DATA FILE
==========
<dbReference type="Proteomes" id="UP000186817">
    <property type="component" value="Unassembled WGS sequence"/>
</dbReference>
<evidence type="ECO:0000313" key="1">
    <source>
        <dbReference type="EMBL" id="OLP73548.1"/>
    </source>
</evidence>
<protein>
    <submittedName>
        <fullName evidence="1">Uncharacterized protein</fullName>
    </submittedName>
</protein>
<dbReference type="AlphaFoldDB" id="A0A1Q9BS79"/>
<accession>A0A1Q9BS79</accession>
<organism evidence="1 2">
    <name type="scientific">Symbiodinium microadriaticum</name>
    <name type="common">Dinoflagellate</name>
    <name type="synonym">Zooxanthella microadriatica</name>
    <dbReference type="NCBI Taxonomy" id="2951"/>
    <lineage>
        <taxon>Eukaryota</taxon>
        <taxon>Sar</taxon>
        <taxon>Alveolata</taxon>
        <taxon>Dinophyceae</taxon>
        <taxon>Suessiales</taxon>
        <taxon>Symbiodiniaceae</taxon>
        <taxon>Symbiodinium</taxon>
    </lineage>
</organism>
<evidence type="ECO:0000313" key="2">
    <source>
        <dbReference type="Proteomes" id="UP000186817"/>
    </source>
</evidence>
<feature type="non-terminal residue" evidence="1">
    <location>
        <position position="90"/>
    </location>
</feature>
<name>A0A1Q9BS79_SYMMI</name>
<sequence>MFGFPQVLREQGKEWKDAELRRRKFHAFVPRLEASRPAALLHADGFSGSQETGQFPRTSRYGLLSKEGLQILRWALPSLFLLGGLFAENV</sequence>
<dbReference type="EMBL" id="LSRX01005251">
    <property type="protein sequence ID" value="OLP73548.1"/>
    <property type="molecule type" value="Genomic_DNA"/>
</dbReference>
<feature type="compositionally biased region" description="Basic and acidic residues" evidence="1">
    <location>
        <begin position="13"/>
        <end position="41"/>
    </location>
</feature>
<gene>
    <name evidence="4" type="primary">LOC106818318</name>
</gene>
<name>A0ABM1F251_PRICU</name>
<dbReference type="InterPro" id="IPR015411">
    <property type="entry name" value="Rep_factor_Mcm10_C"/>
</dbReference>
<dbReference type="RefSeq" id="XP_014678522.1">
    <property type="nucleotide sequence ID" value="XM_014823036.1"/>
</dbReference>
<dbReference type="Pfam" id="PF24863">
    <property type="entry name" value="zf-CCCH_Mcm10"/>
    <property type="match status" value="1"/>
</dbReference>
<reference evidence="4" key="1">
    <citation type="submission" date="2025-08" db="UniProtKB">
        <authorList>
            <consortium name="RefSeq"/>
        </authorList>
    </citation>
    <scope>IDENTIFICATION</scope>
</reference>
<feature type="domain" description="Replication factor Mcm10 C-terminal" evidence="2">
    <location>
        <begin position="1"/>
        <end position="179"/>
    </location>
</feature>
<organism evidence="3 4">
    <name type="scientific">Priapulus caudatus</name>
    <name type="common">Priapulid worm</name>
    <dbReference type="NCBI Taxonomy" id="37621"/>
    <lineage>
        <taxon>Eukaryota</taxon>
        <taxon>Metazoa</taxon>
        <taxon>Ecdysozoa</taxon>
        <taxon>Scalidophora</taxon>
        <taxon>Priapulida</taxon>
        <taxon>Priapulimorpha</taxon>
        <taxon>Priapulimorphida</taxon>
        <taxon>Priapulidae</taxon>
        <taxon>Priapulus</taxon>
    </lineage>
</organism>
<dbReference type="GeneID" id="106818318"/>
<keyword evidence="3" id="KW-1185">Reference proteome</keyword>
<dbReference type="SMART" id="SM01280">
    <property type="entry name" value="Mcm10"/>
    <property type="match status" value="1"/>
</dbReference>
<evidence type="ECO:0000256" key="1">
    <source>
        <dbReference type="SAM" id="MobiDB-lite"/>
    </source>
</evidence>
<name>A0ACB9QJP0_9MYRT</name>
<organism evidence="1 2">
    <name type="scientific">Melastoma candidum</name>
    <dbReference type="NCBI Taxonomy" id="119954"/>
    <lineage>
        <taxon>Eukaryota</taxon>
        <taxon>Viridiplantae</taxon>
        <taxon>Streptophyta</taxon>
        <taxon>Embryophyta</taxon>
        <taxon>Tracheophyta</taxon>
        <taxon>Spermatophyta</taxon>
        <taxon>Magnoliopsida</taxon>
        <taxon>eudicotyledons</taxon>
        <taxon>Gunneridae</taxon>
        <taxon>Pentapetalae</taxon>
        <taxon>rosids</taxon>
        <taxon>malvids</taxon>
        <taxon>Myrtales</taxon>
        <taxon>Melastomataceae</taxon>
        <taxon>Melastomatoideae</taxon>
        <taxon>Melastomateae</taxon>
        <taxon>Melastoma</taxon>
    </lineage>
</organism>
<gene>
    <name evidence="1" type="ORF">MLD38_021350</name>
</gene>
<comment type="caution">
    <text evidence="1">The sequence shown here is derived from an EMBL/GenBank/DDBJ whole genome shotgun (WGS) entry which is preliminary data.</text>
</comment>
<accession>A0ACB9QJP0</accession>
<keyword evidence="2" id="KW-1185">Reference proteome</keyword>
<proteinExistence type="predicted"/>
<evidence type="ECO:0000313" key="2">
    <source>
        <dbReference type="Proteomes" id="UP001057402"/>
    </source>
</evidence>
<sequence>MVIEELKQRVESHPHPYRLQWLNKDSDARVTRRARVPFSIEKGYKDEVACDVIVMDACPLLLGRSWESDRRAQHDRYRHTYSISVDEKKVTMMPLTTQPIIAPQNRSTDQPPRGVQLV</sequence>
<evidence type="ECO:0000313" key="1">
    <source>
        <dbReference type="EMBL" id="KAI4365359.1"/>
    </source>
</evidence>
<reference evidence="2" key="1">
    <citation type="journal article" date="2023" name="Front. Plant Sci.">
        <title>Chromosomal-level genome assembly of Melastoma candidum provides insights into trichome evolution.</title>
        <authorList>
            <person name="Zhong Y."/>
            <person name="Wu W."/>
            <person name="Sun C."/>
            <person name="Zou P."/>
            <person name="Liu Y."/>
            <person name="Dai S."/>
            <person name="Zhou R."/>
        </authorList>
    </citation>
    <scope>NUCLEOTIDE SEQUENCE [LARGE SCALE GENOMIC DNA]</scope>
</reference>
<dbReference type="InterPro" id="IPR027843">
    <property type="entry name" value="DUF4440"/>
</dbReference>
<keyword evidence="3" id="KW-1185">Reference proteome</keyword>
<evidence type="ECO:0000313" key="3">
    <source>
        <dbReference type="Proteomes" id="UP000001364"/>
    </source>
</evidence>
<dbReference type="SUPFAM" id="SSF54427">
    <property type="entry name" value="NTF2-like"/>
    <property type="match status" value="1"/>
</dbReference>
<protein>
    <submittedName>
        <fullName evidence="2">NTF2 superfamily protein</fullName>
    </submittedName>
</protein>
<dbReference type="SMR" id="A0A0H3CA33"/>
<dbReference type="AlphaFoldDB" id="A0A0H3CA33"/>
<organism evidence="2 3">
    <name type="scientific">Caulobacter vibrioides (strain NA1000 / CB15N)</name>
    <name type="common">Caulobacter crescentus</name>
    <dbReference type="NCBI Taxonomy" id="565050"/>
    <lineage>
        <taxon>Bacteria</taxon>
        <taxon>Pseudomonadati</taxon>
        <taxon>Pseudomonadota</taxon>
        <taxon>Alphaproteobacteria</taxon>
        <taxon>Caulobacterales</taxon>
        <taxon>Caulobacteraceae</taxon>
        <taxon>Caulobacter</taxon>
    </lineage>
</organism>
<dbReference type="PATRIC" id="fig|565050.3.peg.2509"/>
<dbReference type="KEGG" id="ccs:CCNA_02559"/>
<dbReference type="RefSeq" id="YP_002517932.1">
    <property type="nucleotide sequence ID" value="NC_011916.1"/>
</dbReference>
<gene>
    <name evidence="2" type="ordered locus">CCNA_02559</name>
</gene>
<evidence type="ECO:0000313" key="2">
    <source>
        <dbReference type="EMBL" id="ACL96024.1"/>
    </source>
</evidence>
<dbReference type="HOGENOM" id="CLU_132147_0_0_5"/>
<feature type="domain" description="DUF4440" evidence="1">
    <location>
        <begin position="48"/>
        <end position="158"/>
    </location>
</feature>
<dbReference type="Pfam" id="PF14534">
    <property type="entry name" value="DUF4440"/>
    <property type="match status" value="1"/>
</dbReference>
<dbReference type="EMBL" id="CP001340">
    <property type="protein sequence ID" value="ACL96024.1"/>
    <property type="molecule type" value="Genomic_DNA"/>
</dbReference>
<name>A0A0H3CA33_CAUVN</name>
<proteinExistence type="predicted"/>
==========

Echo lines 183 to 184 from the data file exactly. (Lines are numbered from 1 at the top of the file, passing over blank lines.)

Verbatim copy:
    </submittedName>
</protein>